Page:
Summertime is here and the biggest trend in 2020 is social distancing, so it doesn't make much sense to be sharing coolers and beverages with your buds - instead, it's time for a YETI of your own.

Or, at least, that's what analysts are saying, and the market appears to be believing them. YETI ($NASDAQ:YETI) shares have risen by 20% in 2020 and optimists' visions of the stock are that it will keep running. Some data supports them, particularly its reviews submitted by users. 

Bank of America analysts are still bullish on YETI stock even after the big run-up: "Web traffic accelerated significantly in [the second quarter of 2020]," analysts wrote, adding "Our channel checks, Google Trends and Google Mobility data also indicate accelerating momentum. 

Reviews tracked in the company's data certainly seem to reflect it. Over a recent 12-month period, they grew more than 23%, and marked rising acceleration in reviews submitted this year.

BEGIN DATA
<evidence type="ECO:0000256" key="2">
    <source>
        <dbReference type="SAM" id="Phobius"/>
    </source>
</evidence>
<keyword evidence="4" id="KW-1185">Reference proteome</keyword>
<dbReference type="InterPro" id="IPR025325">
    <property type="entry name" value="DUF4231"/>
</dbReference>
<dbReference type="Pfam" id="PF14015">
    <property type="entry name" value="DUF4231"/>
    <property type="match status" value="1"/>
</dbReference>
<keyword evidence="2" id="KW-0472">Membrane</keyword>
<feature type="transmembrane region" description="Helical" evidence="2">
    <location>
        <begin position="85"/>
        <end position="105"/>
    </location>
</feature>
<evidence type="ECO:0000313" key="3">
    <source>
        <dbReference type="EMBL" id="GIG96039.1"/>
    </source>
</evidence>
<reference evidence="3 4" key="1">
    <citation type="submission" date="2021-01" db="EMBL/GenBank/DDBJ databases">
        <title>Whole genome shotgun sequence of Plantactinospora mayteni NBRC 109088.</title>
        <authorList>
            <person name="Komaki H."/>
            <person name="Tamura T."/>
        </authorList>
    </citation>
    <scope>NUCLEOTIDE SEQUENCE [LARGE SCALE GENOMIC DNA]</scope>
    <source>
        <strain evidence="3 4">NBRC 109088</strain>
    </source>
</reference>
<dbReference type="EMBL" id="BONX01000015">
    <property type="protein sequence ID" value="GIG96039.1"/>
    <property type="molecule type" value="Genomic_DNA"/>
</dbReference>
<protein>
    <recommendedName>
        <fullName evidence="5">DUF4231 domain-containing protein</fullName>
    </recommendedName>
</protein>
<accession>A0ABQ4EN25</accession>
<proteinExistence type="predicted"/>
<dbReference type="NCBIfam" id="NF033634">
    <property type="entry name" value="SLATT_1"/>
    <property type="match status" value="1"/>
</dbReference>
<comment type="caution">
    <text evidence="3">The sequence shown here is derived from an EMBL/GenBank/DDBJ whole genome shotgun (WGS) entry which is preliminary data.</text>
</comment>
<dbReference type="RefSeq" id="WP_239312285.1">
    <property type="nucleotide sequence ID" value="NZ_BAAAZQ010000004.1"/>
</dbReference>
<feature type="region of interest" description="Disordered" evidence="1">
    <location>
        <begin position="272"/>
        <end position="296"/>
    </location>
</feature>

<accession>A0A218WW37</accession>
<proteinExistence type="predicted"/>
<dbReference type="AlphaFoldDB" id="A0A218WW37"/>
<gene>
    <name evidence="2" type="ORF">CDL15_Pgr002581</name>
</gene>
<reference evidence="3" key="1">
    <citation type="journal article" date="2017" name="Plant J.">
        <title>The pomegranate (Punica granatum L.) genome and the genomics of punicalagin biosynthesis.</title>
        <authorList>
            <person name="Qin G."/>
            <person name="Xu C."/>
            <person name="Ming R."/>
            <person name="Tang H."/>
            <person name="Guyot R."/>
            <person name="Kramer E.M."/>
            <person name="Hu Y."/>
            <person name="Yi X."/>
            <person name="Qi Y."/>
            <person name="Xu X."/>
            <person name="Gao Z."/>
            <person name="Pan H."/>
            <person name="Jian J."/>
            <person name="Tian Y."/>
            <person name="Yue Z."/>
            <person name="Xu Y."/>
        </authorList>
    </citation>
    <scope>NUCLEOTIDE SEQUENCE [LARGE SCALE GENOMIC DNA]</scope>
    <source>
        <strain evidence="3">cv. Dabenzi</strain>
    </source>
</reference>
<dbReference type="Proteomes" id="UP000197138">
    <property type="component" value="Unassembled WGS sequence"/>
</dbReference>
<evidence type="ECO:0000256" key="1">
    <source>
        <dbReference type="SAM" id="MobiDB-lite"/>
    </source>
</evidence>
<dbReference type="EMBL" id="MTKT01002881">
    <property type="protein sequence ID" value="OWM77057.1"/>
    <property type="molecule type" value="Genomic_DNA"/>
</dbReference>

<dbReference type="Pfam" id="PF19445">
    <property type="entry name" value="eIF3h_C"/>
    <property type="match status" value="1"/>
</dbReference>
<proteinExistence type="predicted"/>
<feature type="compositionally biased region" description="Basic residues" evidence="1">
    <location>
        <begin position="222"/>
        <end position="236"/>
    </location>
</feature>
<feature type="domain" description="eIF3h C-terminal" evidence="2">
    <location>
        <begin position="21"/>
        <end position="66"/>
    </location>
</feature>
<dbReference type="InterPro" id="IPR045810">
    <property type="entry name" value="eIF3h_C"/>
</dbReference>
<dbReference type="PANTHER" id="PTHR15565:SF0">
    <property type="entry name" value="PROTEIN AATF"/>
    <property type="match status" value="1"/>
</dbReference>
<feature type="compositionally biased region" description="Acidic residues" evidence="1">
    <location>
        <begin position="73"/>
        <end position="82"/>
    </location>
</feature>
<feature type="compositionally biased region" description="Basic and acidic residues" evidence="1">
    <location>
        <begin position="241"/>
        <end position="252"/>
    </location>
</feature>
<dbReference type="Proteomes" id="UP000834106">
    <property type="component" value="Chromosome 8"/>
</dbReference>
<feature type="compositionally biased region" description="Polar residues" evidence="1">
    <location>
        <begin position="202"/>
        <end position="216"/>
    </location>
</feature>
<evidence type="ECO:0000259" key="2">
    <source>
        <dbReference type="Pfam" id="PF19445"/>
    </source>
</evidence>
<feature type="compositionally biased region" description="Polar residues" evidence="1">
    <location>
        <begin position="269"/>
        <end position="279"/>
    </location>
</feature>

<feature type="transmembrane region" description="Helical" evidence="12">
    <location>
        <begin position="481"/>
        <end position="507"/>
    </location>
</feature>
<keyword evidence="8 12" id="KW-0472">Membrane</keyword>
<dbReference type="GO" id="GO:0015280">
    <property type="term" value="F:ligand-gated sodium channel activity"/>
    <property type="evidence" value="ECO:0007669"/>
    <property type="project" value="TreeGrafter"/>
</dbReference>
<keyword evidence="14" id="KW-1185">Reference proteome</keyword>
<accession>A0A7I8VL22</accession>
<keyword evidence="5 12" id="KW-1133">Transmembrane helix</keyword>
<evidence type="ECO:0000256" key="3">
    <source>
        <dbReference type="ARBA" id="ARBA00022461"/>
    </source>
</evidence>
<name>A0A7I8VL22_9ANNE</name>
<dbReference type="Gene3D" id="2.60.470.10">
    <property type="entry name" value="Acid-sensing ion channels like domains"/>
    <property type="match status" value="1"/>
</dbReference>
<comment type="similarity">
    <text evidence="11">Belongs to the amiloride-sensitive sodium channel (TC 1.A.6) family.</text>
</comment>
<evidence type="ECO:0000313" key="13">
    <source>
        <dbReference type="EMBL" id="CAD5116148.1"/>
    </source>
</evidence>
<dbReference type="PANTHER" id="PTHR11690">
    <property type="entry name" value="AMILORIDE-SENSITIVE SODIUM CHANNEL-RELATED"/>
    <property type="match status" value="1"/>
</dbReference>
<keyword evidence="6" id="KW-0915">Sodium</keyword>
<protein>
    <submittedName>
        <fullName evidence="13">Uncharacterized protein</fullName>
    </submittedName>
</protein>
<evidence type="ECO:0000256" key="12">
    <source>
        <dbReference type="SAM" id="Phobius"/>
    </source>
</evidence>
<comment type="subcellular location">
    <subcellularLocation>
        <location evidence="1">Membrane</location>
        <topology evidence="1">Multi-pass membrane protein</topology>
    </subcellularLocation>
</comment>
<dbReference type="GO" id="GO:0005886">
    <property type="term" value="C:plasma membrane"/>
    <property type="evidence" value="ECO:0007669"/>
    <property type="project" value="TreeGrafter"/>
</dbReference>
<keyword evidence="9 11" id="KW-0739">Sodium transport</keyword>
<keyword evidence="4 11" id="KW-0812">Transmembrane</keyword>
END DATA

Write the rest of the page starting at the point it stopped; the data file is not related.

For all the cash YETI is raking in, it may be doing it a bit more efficiently, too. The company - which has an enormous social media presence - has also slashed job postings more than 70% from the company's 2019 hiring peak. Notably, a great deal of job postings cut came prior to the pandemic.

For all the sales, and all the run-up in YETI's share prices, there hasn't been an awful lot of social media chatter around its brand - the way other early-pandemic success stories like Clorox and Target enjoyed. But then again, more people are enjoying leisure time, and for many, it's quite well-earned.

The Bank of America analysts boosted expectations for performance another 20% more, to $50 per share, saying there is “continued momentum” in a spending shift aimed at “solitary leisure.” Maybe it makes a little less sense to post a selfie all alone. 

About the Data:

Thinknum tracks companies using the information they post online - jobs, social and web traffic, product sales, and app ratings - and creates data sets that measure factors like hiring, revenue, and foot traffic. Data sets may not be fully comprehensive (they only account for what is available on the web), but they can be used to gauge performance factors like staffing and sales.